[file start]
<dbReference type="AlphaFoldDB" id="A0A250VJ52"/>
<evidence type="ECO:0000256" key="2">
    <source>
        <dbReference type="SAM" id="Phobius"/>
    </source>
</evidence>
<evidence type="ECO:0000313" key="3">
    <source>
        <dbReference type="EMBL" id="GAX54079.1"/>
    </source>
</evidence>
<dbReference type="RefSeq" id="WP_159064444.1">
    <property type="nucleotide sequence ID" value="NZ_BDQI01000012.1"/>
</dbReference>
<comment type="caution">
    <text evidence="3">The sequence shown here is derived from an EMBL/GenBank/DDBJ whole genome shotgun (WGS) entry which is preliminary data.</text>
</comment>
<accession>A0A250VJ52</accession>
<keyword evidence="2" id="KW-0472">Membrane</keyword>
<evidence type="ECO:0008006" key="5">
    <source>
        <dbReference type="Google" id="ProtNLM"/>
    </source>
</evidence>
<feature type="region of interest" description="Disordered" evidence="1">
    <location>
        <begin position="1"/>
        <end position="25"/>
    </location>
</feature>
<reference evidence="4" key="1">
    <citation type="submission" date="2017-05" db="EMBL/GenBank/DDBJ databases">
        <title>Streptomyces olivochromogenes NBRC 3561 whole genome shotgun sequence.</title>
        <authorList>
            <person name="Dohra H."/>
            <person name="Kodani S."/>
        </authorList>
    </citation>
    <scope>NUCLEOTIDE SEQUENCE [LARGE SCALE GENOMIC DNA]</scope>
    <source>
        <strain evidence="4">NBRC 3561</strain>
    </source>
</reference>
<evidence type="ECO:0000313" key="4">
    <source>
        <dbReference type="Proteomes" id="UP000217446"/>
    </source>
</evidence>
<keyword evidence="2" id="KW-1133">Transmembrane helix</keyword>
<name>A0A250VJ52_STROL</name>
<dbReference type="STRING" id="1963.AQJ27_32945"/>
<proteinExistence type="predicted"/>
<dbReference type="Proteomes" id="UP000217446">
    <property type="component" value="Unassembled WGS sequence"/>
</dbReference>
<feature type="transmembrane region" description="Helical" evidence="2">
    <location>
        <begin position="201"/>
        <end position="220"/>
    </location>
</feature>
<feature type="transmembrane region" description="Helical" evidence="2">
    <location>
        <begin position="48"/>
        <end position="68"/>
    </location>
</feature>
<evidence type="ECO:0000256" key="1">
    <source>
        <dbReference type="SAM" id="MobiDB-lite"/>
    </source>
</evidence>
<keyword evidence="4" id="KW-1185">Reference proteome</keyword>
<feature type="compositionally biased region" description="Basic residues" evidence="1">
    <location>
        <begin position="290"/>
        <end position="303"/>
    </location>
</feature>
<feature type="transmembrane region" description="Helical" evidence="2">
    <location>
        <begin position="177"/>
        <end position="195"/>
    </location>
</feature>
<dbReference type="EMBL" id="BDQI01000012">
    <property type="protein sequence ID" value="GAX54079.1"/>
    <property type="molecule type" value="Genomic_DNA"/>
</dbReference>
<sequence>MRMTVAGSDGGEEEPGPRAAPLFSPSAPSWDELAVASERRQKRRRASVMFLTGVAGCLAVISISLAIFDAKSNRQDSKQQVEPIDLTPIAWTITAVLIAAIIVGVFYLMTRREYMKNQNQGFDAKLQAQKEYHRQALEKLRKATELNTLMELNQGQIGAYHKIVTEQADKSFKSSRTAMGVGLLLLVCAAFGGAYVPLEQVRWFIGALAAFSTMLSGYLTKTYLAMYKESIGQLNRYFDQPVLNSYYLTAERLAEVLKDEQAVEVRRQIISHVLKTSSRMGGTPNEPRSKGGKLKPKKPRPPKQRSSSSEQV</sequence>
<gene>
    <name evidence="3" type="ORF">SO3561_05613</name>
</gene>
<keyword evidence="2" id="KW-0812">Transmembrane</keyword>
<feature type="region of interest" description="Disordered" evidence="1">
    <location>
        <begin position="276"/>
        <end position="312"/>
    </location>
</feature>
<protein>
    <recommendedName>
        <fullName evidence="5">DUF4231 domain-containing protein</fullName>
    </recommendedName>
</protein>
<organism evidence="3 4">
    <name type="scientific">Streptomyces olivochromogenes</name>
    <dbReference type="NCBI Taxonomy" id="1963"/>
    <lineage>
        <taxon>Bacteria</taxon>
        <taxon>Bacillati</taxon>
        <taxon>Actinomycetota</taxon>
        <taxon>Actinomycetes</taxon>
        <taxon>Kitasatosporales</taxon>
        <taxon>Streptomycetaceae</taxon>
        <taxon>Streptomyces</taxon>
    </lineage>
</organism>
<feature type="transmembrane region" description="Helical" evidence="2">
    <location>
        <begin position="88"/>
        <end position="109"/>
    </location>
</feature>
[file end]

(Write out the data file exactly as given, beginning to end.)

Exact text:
<dbReference type="AlphaFoldDB" id="A0A250VJ52"/>
<evidence type="ECO:0000256" key="2">
    <source>
        <dbReference type="SAM" id="Phobius"/>
    </source>
</evidence>
<evidence type="ECO:0000313" key="3">
    <source>
        <dbReference type="EMBL" id="GAX54079.1"/>
    </source>
</evidence>
<dbReference type="RefSeq" id="WP_159064444.1">
    <property type="nucleotide sequence ID" value="NZ_BDQI01000012.1"/>
</dbReference>
<comment type="caution">
    <text evidence="3">The sequence shown here is derived from an EMBL/GenBank/DDBJ whole genome shotgun (WGS) entry which is preliminary data.</text>
</comment>
<accession>A0A250VJ52</accession>
<keyword evidence="2" id="KW-0472">Membrane</keyword>
<evidence type="ECO:0008006" key="5">
    <source>
        <dbReference type="Google" id="ProtNLM"/>
    </source>
</evidence>
<feature type="region of interest" description="Disordered" evidence="1">
    <location>
        <begin position="1"/>
        <end position="25"/>
    </location>
</feature>
<reference evidence="4" key="1">
    <citation type="submission" date="2017-05" db="EMBL/GenBank/DDBJ databases">
        <title>Streptomyces olivochromogenes NBRC 3561 whole genome shotgun sequence.</title>
        <authorList>
            <person name="Dohra H."/>
            <person name="Kodani S."/>
        </authorList>
    </citation>
    <scope>NUCLEOTIDE SEQUENCE [LARGE SCALE GENOMIC DNA]</scope>
    <source>
        <strain evidence="4">NBRC 3561</strain>
    </source>
</reference>
<evidence type="ECO:0000313" key="4">
    <source>
        <dbReference type="Proteomes" id="UP000217446"/>
    </source>
</evidence>
<keyword evidence="2" id="KW-1133">Transmembrane helix</keyword>
<name>A0A250VJ52_STROL</name>
<dbReference type="STRING" id="1963.AQJ27_32945"/>
<proteinExistence type="predicted"/>
<dbReference type="Proteomes" id="UP000217446">
    <property type="component" value="Unassembled WGS sequence"/>
</dbReference>
<feature type="transmembrane region" description="Helical" evidence="2">
    <location>
        <begin position="201"/>
        <end position="220"/>
    </location>
</feature>
<feature type="transmembrane region" description="Helical" evidence="2">
    <location>
        <begin position="48"/>
        <end position="68"/>
    </location>
</feature>
<evidence type="ECO:0000256" key="1">
    <source>
        <dbReference type="SAM" id="MobiDB-lite"/>
    </source>
</evidence>
<keyword evidence="4" id="KW-1185">Reference proteome</keyword>
<feature type="compositionally biased region" description="Basic residues" evidence="1">
    <location>
        <begin position="290"/>
        <end position="303"/>
    </location>
</feature>
<feature type="transmembrane region" description="Helical" evidence="2">
    <location>
        <begin position="177"/>
        <end position="195"/>
    </location>
</feature>
<dbReference type="EMBL" id="BDQI01000012">
    <property type="protein sequence ID" value="GAX54079.1"/>
    <property type="molecule type" value="Genomic_DNA"/>
</dbReference>
<sequence>MRMTVAGSDGGEEEPGPRAAPLFSPSAPSWDELAVASERRQKRRRASVMFLTGVAGCLAVISISLAIFDAKSNRQDSKQQVEPIDLTPIAWTITAVLIAAIIVGVFYLMTRREYMKNQNQGFDAKLQAQKEYHRQALEKLRKATELNTLMELNQGQIGAYHKIVTEQADKSFKSSRTAMGVGLLLLVCAAFGGAYVPLEQVRWFIGALAAFSTMLSGYLTKTYLAMYKESIGQLNRYFDQPVLNSYYLTAERLAEVLKDEQAVEVRRQIISHVLKTSSRMGGTPNEPRSKGGKLKPKKPRPPKQRSSSSEQV</sequence>
<gene>
    <name evidence="3" type="ORF">SO3561_05613</name>
</gene>
<keyword evidence="2" id="KW-0812">Transmembrane</keyword>
<feature type="region of interest" description="Disordered" evidence="1">
    <location>
        <begin position="276"/>
        <end position="312"/>
    </location>
</feature>
<protein>
    <recommendedName>
        <fullName evidence="5">DUF4231 domain-containing protein</fullName>
    </recommendedName>
</protein>
<organism evidence="3 4">
    <name type="scientific">Streptomyces olivochromogenes</name>
    <dbReference type="NCBI Taxonomy" id="1963"/>
    <lineage>
        <taxon>Bacteria</taxon>
        <taxon>Bacillati</taxon>
        <taxon>Actinomycetota</taxon>
        <taxon>Actinomycetes</taxon>
        <taxon>Kitasatosporales</taxon>
        <taxon>Streptomycetaceae</taxon>
        <taxon>Streptomyces</taxon>
    </lineage>
</organism>
<feature type="transmembrane region" description="Helical" evidence="2">
    <location>
        <begin position="88"/>
        <end position="109"/>
    </location>
</feature>